Currently, nine full-time blacksmiths contribute to the production process. While a single knife is often created assembly-line style, the smiths each do "a little bit of everything." They also teach basic knife-making and woodworking classes as part of Oaks Bottom's ongoing workshop series.

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Available online and in various retail locations, including Bespoke, the knives are hand forged from 01 tool steel. The blades stay sharp for a long time. A chef's knife the crew uses in the shop was last sharpened in March.

"We literally just sharpened it again the other day," Pat chuckles.

He tells me an Oaks Bottom knife ends up being the go-to knife for his customers. When they have people over to cook, it’s the one their friends automatically reach for and want to use.

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 But it's not just craftsmanship that makes an heirloom.

"It’s not about the knife, it’s about the knife," Pat says. "If you really put yourself into a craft, that creates conversation, and a community grows around that. It’s what happens around the process of making the knife, or using it. Whether it's the workers, sitting around the shop table sanding handles and talking. Or someone buys a mushroom knife, and takes it with them everythime they go out. It’s what happens while you’re using it that’s important. That's what people want to pass on to their children."

Today is for Paper

It must be something in the air. Around this time of year, I start dreaming in water color. My fingers start craving scissors and paper. I get out the box of tangled paper cuttings and scraps and glue, sifting for ideas.

Maybe it's muscle memory. Maybe I associate the shorter days and cooler nights with working on gifts and creative projects indoors. As the holidays approach, our thoughts turn to our loved ones. For those who are far away, we're planning to put ink to paper, tuck a recent photo in an envelope, and maybe a small gift.

Today is for paper. Whether you're going the DIY route, or picking up a stack of handmade cards, Bespoke's got you covered with paper goods from small companies who care.
 
From Florida-based Rifle Paper Company, we carry a selection of gorgeous greeting cards and artful calendars, hand-painted by husband-and-wife-team Anna and Nathan Bond. We think German supplier Stockmar offers the best in classic art supplies that last. Straight from San Francisco's Mission district, we've got beautiful stamp sets from the quirky Yellow Owl Workshop, run by another husband and wife duo, Christine Schmidt and husband Evan Gross. And when you're ready to take a break? Kick back and read a few Tahoe-themed stories, from California press Heyday Books.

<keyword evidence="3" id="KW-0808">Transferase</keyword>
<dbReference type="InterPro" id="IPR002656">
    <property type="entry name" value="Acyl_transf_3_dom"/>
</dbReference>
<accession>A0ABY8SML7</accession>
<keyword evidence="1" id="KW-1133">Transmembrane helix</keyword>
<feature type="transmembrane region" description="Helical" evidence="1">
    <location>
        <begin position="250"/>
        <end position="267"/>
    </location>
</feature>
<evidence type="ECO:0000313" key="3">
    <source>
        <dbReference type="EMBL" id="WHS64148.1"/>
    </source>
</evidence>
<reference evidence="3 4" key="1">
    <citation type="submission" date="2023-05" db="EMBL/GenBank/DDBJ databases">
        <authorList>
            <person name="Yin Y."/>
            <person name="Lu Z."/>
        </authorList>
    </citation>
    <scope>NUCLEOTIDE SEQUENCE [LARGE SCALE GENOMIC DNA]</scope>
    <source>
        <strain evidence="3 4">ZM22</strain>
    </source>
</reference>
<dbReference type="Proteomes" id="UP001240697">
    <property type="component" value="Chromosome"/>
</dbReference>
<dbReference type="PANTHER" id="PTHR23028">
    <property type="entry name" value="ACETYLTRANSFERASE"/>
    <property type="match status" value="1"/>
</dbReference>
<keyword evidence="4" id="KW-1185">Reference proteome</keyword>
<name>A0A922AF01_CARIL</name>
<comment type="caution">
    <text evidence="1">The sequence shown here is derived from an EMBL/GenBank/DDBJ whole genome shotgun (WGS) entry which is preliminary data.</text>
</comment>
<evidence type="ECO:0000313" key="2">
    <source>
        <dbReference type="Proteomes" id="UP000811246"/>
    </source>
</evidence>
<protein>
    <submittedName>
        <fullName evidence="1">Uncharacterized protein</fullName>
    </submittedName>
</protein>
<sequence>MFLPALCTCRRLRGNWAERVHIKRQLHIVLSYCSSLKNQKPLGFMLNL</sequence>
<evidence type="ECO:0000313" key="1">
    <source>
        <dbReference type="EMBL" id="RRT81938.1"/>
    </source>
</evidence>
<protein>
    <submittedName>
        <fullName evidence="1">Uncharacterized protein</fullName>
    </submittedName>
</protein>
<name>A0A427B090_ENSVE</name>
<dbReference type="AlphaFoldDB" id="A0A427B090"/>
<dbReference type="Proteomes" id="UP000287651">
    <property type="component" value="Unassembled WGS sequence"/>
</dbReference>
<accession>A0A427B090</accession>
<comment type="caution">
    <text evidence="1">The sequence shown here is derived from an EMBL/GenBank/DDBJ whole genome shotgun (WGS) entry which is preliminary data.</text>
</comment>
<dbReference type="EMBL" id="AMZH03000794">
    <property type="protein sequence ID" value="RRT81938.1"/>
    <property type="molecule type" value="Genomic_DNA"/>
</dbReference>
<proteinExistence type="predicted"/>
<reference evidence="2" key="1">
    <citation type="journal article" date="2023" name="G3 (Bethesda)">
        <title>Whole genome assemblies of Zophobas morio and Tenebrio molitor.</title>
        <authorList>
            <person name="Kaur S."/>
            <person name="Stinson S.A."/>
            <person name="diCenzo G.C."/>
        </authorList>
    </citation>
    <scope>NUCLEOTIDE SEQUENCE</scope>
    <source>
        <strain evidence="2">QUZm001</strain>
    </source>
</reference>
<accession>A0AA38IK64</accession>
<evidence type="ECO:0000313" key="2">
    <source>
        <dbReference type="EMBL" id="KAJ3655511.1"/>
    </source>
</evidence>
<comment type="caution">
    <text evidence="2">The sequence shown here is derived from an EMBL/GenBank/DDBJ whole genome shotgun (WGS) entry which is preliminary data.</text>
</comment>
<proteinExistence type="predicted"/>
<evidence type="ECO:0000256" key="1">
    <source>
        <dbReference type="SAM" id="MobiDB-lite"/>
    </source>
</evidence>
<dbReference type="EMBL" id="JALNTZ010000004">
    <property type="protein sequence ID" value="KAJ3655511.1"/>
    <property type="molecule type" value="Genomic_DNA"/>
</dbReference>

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 Clockwise from top left: 1) Stockmar watercolor set. 2)  Yellow Owl Workshop carve-a-stamp set. 3) Scissors, made in Germany. 4) Herbs and Spices Calendar, from Rifle Paper Co. 5)  Yellow Owl Custom Garden stamp set. 6) Tahoe Beneath the Surface, from Heyday Books. 7) Secret Garden calendar, Rifle Paper Co.

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What are your paper traditions?

Do you cut snowflakes with your family, and cover the living room windows? Stamp your own wrapping paper on cut-open brown grocery bags? Pair a handwritten note and a secret cookie recipe with a jar of pre-measured ingredients? 

Now's the time to pick out new stationery, and pore over the stamp options at the post office. Nothing beats a real letter, arriving as if by magic in the mail box. Yes, it takes a little extra effort to jot a note and address an envelope. It's not as fast as an email or a text. But in a fast-paced world, there's no better gift than slowing down, and taking the time to show you care. Writing a real note can be a gift for both sender and receiver.

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Today is for... Mountains

Truckee is a mountain town. There's a kind of grit and grace to living here year round. Mountain men and women, gold rushers, homesteaders, early settlers-- our predecessors knew the meaning of hardship, sacrifice, and perseverance in a way that's hard to fathom now.

Still, there are slivers of that tough pioneer commitment left in the groove and fiber of this place. Those of us who stay are here on purpose. It's not the kind of place you wind up in without intention, without weighing the beauty on one hand and the work on the other. For mountain lovers, the extremes of living at altitude are offset by the extreme privileges of its natural beauty-- from the stunning turquoise of Tahoe on a still day, to the powder of stars on a clear winter night. Here are a few of our favorite things, handmade and mountain-worthy.